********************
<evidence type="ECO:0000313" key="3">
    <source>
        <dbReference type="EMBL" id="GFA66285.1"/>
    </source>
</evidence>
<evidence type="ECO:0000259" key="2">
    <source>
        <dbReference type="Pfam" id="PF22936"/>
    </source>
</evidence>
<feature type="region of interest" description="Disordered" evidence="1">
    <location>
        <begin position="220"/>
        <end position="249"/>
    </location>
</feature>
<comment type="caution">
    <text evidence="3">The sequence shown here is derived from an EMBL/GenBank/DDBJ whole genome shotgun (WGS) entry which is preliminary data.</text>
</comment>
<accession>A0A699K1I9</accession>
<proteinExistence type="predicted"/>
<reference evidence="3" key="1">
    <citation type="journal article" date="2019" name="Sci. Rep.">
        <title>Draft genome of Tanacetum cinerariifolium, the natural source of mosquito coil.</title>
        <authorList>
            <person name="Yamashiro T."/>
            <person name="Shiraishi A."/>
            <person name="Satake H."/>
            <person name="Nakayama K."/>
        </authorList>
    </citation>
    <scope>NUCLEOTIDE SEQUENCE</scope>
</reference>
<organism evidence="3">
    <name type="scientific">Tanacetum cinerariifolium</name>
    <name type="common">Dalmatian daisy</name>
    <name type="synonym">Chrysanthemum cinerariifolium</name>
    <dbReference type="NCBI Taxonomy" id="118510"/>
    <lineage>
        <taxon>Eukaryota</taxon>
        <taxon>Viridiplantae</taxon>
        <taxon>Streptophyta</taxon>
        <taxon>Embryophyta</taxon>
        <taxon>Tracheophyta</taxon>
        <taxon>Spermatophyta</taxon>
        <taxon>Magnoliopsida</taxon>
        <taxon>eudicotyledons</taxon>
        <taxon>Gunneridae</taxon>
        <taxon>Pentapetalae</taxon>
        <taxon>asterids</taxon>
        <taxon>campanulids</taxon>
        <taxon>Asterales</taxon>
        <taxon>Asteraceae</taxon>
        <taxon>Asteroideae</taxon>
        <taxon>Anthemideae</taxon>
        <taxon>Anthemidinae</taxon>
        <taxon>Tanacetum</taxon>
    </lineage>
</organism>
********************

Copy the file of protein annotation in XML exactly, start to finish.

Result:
<evidence type="ECO:0000313" key="3">
    <source>
        <dbReference type="EMBL" id="GFA66285.1"/>
    </source>
</evidence>
<evidence type="ECO:0000259" key="2">
    <source>
        <dbReference type="Pfam" id="PF22936"/>
    </source>
</evidence>
<feature type="region of interest" description="Disordered" evidence="1">
    <location>
        <begin position="220"/>
        <end position="249"/>
    </location>
</feature>
<comment type="caution">
    <text evidence="3">The sequence shown here is derived from an EMBL/GenBank/DDBJ whole genome shotgun (WGS) entry which is preliminary data.</text>
</comment>
<accession>A0A699K1I9</accession>
<proteinExistence type="predicted"/>
<reference evidence="3" key="1">
    <citation type="journal article" date="2019" name="Sci. Rep.">
        <title>Draft genome of Tanacetum cinerariifolium, the natural source of mosquito coil.</title>
        <authorList>
            <person name="Yamashiro T."/>
            <person name="Shiraishi A."/>
            <person name="Satake H."/>
            <person name="Nakayama K."/>
        </authorList>
    </citation>
    <scope>NUCLEOTIDE SEQUENCE</scope>
</reference>
<organism evidence="3">
    <name type="scientific">Tanacetum cinerariifolium</name>
    <name type="common">Dalmatian daisy</name>
    <name type="synonym">Chrysanthemum cinerariifolium</name>
    <dbReference type="NCBI Taxonomy" id="118510"/>
    <lineage>
        <taxon>Eukaryota</taxon>
        <taxon>Viridiplantae</taxon>
        <taxon>Streptophyta</taxon>
        <taxon>Embryophyta</taxon>
        <taxon>Tracheophyta</taxon>
        <taxon>Spermatophyta</taxon>
        <taxon>Magnoliopsida</taxon>
        <taxon>eudicotyledons</taxon>
        <taxon>Gunneridae</taxon>
        <taxon>Pentapetalae</taxon>
        <taxon>asterids</taxon>
        <taxon>campanulids</taxon>
        <taxon>Asterales</taxon>
        <taxon>Asteraceae</taxon>
        <taxon>Asteroideae</taxon>
        <taxon>Anthemideae</taxon>
        <taxon>Anthemidinae</taxon>
        <taxon>Tanacetum</taxon>
    </lineage>
</organism>